Point One: I do not believe alcoholism (sickness and heath, better or worse, good times and bad) are grounds for determining that our marriage was NULL on the day we appeared before God and Man and pledged our vows “all the days of my life.”

Point Two: I am not able to sign the basic forms that are needed to petition due to the fact that I must state that I believe my Marriage to have been Null from the beginning. I do NOT believe that.

Point Three: In a Church which teaches/has always taught that ALL marriages are VALID until proven beyond doubt that they were not, before a Tribunal, I cannot buy into the fact that the Tribunals are being led by the Holy Spirit when the first contact with Respondents is to call my spouse my “FORMER SPOUSE.” Sorry, but the Civil Law means nothing, and my spouse is still my spouse regardless of that decree. CIVILLY he may not be, but in my Church, he is! To me, and to many other faithful spouses who live their vows regardless of what MAN says, in obedience to what GOD says (Jesus Himself four times in the Gospel, as well as in Church teachings)–this is a slap in the face, and a clear indication where “the spirit” lies… and discernment can lead one to believe that it may well be a “false spirit of compassion” that rules the day in our US Tribunals that seems to favor those who destroy the marriage, often by adultery/divorce/civil marriage to the “lover”/and finally, a petition to annul the first marriage in favor of the second, which was based on adultery to begin with.

Point Four: Sites with an appealing name such as “Save Our Sacrament” are not pointed out to be dissident. “Internal Forum” is blatantly featured, in spite of the fact that it is NOT to be used for Marriage/Divorce, and no one in the hierarchy calls them on it publicly. No one preaches the Truth on Internal Forum in the local parishes where it is “taught” by priests, etc. It is allowed to stay online for years (as in St Anthony Messengers article by Fr John Catoir on the topic). THIS is SCANDAL.

http://www.saveoursacrament.org/

S.O.S. is a member of Catholic Organizations for Renewal (COR).

http://www.cta-usa.org/COR.html#list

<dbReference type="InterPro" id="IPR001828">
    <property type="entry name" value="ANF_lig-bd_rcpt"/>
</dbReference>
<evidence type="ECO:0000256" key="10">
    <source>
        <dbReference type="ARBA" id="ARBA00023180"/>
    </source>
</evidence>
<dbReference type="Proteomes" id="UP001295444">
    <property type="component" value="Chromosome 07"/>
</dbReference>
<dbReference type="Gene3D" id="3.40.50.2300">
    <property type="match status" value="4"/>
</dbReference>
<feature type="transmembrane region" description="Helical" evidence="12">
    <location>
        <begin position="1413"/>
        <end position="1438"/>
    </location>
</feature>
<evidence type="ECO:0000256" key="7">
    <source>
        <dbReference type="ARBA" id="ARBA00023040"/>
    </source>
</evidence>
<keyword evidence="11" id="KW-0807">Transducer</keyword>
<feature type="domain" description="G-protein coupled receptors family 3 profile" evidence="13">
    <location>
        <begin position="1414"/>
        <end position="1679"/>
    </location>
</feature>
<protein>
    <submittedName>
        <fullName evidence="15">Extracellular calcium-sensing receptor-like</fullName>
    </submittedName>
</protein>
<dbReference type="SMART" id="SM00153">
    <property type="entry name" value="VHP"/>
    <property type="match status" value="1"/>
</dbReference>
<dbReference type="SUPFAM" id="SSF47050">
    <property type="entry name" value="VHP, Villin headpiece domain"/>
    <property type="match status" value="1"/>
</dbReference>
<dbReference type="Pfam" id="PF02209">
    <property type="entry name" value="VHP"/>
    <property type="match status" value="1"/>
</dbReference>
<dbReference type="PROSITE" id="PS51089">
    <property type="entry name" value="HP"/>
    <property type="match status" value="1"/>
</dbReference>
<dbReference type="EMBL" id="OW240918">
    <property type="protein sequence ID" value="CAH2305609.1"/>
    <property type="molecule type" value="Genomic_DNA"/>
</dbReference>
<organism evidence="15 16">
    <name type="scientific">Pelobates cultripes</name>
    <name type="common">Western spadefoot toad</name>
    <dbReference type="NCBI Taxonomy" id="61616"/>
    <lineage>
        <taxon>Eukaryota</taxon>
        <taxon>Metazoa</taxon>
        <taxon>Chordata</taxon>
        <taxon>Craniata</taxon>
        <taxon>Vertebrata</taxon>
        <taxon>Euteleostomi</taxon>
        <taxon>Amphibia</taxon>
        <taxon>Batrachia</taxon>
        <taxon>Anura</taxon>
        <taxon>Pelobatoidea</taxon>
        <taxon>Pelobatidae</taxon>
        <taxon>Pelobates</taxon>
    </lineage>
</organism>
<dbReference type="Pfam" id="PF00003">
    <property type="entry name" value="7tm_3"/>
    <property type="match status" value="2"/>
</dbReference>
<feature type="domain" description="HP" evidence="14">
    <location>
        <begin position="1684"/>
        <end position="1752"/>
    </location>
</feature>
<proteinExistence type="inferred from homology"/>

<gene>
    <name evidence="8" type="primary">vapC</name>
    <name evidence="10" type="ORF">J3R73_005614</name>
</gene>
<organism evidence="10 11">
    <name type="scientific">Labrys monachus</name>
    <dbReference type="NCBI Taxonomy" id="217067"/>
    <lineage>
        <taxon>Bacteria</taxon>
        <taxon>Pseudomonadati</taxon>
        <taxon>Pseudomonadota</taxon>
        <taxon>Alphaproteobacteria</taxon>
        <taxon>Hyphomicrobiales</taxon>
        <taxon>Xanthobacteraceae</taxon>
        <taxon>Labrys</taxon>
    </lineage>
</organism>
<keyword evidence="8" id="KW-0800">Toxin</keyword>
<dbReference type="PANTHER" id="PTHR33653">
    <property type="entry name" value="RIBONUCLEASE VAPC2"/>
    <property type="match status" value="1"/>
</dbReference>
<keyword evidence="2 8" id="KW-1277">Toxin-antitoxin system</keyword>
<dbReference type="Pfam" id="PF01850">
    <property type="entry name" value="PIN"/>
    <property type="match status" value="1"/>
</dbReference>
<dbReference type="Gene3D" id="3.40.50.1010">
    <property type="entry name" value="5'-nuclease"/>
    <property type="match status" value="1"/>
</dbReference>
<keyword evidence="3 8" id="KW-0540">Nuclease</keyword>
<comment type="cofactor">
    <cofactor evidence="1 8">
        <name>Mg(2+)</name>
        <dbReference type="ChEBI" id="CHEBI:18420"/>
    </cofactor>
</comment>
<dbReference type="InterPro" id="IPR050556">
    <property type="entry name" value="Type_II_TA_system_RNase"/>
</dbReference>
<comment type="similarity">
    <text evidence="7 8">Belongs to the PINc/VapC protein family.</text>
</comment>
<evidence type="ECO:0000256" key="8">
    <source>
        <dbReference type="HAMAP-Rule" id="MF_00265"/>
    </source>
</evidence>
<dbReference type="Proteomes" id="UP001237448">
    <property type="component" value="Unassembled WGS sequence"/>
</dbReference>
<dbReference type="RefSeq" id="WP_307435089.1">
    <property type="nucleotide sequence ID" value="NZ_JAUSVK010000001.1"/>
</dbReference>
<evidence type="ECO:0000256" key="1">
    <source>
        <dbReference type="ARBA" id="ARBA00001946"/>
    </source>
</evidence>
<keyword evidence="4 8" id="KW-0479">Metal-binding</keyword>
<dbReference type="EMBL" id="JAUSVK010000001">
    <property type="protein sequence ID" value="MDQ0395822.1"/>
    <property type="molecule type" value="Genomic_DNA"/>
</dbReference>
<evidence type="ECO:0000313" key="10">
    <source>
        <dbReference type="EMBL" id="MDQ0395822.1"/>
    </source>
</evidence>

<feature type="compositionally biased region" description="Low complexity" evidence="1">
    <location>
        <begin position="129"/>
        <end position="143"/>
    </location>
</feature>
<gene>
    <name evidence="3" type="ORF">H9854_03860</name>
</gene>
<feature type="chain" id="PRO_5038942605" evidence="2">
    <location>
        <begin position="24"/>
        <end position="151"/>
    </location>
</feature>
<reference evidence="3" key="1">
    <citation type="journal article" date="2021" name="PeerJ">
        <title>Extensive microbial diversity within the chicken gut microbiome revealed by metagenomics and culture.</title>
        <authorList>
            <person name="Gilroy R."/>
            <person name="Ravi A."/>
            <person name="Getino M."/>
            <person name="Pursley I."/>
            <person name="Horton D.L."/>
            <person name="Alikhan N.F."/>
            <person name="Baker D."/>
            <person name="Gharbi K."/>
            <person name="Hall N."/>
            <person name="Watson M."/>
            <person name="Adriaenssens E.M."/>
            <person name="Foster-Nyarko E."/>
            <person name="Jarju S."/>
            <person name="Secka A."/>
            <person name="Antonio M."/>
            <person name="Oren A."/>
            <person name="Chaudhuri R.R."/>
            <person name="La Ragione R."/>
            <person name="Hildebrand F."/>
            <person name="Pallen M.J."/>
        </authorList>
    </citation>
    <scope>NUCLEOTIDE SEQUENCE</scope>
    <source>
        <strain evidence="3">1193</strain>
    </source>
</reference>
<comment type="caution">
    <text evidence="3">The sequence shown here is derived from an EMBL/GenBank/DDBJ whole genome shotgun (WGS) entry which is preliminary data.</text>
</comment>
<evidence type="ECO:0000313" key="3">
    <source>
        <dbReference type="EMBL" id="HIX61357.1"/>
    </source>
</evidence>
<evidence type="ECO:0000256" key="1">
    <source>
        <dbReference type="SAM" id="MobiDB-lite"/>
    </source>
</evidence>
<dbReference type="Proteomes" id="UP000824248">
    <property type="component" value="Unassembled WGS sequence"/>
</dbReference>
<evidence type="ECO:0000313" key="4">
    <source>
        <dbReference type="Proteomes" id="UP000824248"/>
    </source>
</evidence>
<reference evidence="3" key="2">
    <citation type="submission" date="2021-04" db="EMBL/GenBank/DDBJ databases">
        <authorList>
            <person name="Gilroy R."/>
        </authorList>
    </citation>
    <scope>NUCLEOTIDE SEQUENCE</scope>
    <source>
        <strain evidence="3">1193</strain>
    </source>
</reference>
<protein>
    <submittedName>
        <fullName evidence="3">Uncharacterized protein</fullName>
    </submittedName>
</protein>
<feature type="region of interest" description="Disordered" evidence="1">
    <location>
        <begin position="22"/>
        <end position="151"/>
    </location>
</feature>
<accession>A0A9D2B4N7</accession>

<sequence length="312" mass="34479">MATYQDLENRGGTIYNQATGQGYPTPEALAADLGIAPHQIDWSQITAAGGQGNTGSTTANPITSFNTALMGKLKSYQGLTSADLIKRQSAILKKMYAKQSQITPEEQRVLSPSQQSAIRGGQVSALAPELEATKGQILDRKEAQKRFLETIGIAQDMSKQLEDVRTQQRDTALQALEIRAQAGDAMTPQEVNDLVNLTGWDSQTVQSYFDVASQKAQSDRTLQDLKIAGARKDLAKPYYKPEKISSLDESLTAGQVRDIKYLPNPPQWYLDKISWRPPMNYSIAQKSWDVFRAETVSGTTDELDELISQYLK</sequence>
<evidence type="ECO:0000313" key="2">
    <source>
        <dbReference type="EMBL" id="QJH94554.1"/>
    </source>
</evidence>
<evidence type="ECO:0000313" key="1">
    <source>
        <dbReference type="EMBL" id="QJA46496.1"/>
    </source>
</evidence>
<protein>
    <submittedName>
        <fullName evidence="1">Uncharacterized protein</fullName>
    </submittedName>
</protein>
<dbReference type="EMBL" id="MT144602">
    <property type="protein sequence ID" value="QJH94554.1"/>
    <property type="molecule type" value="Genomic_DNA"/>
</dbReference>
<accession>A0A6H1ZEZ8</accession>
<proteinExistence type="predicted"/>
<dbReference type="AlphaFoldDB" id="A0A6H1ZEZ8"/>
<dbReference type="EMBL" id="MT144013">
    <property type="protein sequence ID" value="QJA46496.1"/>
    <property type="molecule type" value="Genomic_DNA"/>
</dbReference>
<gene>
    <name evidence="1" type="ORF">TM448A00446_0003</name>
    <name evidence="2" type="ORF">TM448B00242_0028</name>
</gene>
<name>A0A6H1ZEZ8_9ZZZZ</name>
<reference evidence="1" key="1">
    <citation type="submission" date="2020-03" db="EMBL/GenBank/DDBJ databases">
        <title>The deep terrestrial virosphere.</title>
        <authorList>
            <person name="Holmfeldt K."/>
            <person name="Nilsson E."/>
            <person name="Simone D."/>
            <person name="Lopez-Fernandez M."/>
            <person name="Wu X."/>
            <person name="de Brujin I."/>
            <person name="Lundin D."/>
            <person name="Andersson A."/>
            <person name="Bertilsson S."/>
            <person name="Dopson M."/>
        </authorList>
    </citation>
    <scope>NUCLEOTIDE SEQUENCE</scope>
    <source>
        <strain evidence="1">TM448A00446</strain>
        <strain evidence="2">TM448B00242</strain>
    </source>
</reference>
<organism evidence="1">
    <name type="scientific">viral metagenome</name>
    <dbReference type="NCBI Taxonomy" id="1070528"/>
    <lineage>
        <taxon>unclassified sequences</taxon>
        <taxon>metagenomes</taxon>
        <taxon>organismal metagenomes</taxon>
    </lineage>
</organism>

Yet, the very cry of most of us who do NOT want NULL verdicts, but the TRUTH of the VALIDITY of our marriages is corrupted by this website. What is promoted there is not saving the Sacrament. It is watering down Truth to fit society’s plunge into the Pit. It is, essentially, what Henry VIII said/taught after Rome refused to grant a NULL verdict about his marriage to Catherine of Arragon.

I do love my Church, and there is no place else I would go. I could not leave Him (The Eucharist) any more than I can quit my vows. To do so would be doing to HIM what my spouse did to ME so long ago— Desertion— forced unilateral divorce— attempting to say that something that EXISTS never really did in the first place.

Yet my Church, which used to defend those of us who remain faithful till death, vehemently, has done this to us by allowing the US Tribunals to grant so many NULL verdicts and to tell us that this is “right” and “true” and “spirit-led.”

If there is a schism here in the US, it will ONLY be VISIBLE evidence of what is already happening! “My people PERISH for lack of KNOWLEDGE!” …of TRUTH. Truth needs to be preached, and to be acted on, or “the spirit of compassion” (which I firmly believe is a False spirit) will continue to overtake Truth. While the Gates of Hell will not prevail against His Church—many of the members of that Church may end up on the other side of those very Gates.

In our situation, the civil wife KNOWS the Truth, and told our children that they (civil wife and my spouse) cannot go to Communion because according to the Church, they are living in sin—her words in the very beginning of that “marriage.”

Another in our family, an in-law, was told by her priest-friend that as long as SHE knew in her heart that the first marriage wasn’t valid, she could avoid the Tribunal and still receive Communion…and she does on the rare occasion she attends Mass.

No one refutes this from any pulpit in our area (and I would be willing to bet, in few nationally). In fact, I have heard only ONE sermon on Jesus’ words on divorce (I believe they show up once every three years in the Gospel readings of Sunday Mass, though it MAY be twice) in all the years since our separation in the early 80′s! And that was watered down….